University of Khartoum

Application Remote; Sensing; G.I.S.To Monitor ;Land; Cover Basin ;River Atbara –Sudan

Application Remote; Sensing; G.I.S.To Monitor ;Land; Cover Basin ;River Atbara –Sudan

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Title: Application Remote; Sensing; G.I.S.To Monitor ;Land; Cover Basin ;River Atbara –Sudan
Author: Saeed, Ibrahim
Abstract: This study is an attempt to investigate land use and land cover changes along the upper basin of the River Atbara in Sudan and their environmental consequences using remote sensing and the Geographical Information System (GIS) techniques. In order to achieve that, land use and land cover activities are classified into eleven categories (Table 1). Satellite images for the study area, in three different periods, were collected and analyzed to detect the changes in land cover, and accordingly three maps of land use and land cover were produced (Maps No. 9,10 and11), by using the computer soft ware ILWIS (International land and water Information System), as well as three maps of land cover changes were also produced (Maps No. 12,13 and14). The changes in extent and percentage of the different land cover categories were calculated for the different periods (1973,1986 and 1996) in (tables 5,6 and 7). The investigation showed that, the area suffers from wide spread changes of land cover and land use change especially in agricultural areas, forest and, range lands. The mechanized rain-fed agriculture had expanded at the expense of rangelands and forests, that led to land degradation by enhancing the soil erosion and consequently the crop yield declined sharply due to the decreased fertility between 1970-1990 (Tables 13 and 14). The investigation also revealed that, despite the shrinking of the rangelands area, the number of the grazing animals continued to increase. These simultaneous changes enhanced the degradation process in the area. Disappearing of some palatable vegetation species and, appearance 98 of undesired species particularly at the north of the area was a good indication for land degradation. Clearance of natural vegetation (forests) also led to appearance of gully erosion in many parts of the area (plate,3). This geomorpholoical process resulted in siltation at the lake of Khashm el-Girba reservoir, accordingly it’s capacity reduced which consequently led to shortage of irrigation water in New Halfa Agricultural Scheme (NHAS), and lessened the electric generation of the dam (Fig. 17). Karablands (Typical badlands ) which lies along the banks of the River Atbara and its tributaries represent a unique phenomenon in the area, therefore it has been investigated thoroughly well in a separate chapter (Chapter 6). After a geomorphological and pedological studies, it appeared that, the karablands were a former in-land lake formed by the River Atbara which ended at that time (about 7000 years approximately), at Goz Rajab village. The river deposited its load in that lake, by time the River Atbara reached The River Nile and made its way in its former deposits, due to climatic change towards drier periods which enhanced erosional processes that formed the karablands .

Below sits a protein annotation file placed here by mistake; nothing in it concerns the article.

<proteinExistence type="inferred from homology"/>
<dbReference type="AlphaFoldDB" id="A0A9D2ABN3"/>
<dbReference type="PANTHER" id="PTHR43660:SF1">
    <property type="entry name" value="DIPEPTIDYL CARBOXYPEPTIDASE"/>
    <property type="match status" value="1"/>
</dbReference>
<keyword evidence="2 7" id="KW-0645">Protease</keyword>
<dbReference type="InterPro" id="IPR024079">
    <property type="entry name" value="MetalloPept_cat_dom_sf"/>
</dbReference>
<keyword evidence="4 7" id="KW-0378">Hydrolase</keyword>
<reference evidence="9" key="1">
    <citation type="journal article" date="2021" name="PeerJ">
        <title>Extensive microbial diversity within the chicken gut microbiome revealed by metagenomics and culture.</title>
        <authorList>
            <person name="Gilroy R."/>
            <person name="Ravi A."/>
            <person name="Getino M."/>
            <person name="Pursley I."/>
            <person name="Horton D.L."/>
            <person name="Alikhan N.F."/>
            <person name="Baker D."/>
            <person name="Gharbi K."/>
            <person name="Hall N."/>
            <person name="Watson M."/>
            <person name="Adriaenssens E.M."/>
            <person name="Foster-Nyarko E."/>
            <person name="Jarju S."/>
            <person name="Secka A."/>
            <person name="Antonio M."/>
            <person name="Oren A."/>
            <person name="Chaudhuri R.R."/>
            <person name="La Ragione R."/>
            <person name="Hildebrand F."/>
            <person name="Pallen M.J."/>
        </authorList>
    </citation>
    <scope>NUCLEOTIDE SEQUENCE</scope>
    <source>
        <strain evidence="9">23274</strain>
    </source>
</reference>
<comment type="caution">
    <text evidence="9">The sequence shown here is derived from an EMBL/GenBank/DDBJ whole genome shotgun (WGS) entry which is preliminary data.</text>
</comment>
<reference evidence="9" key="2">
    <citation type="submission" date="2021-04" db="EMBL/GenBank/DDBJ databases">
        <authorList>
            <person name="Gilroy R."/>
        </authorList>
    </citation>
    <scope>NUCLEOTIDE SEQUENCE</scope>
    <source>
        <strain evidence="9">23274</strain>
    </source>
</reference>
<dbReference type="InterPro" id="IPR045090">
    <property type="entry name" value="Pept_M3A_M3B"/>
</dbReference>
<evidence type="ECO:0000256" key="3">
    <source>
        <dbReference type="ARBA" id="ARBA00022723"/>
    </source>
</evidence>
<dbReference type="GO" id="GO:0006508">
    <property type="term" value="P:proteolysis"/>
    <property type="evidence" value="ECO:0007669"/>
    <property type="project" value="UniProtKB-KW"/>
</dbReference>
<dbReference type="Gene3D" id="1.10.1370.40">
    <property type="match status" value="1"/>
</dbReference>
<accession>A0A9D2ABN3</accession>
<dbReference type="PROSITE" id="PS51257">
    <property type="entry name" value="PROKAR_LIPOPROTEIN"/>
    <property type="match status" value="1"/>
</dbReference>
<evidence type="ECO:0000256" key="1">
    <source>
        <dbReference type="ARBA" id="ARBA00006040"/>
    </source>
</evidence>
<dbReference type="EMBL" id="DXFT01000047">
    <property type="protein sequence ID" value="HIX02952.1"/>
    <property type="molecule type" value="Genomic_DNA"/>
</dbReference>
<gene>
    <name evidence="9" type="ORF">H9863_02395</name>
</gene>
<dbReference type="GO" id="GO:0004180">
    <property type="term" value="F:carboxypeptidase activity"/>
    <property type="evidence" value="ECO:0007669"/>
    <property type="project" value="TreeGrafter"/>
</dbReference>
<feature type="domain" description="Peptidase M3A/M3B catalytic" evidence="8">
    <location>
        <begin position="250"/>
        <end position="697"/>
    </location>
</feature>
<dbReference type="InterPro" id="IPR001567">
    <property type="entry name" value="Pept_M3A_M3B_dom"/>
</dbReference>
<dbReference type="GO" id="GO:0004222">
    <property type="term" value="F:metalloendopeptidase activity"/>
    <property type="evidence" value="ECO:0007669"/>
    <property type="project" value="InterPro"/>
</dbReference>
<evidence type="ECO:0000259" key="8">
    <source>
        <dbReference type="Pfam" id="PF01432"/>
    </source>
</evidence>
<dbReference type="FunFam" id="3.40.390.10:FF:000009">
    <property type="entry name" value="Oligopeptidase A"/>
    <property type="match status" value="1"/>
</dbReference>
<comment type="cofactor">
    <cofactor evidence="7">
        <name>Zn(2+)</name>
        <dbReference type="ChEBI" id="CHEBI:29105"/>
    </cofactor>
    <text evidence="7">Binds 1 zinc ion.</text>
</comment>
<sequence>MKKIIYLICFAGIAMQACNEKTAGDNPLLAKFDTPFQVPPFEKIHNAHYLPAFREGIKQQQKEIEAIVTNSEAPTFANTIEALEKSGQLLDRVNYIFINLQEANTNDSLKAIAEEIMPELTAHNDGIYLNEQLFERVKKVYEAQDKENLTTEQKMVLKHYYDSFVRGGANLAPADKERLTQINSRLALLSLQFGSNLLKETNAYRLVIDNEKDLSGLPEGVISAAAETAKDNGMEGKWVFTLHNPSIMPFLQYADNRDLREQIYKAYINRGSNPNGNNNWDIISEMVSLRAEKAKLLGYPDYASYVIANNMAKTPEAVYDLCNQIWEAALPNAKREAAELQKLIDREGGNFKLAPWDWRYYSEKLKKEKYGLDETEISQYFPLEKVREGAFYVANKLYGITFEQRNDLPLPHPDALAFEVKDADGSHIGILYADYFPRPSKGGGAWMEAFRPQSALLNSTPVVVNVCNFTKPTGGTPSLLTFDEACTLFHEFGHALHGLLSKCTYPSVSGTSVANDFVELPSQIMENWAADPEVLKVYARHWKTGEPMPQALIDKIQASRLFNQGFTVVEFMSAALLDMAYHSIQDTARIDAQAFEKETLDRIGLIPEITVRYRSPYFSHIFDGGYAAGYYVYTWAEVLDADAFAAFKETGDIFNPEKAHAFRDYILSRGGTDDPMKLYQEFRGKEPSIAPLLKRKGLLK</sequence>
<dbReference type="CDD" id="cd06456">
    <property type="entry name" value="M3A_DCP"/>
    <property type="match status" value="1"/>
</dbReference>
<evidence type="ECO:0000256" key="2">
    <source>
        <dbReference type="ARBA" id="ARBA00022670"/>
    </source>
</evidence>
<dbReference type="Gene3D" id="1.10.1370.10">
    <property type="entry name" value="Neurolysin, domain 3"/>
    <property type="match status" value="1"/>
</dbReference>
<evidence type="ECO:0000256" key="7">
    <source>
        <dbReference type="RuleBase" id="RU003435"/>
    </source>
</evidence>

URI: http://khartoumspace.uofk.edu/handle/123456789/10575
Date: 2015-05-11


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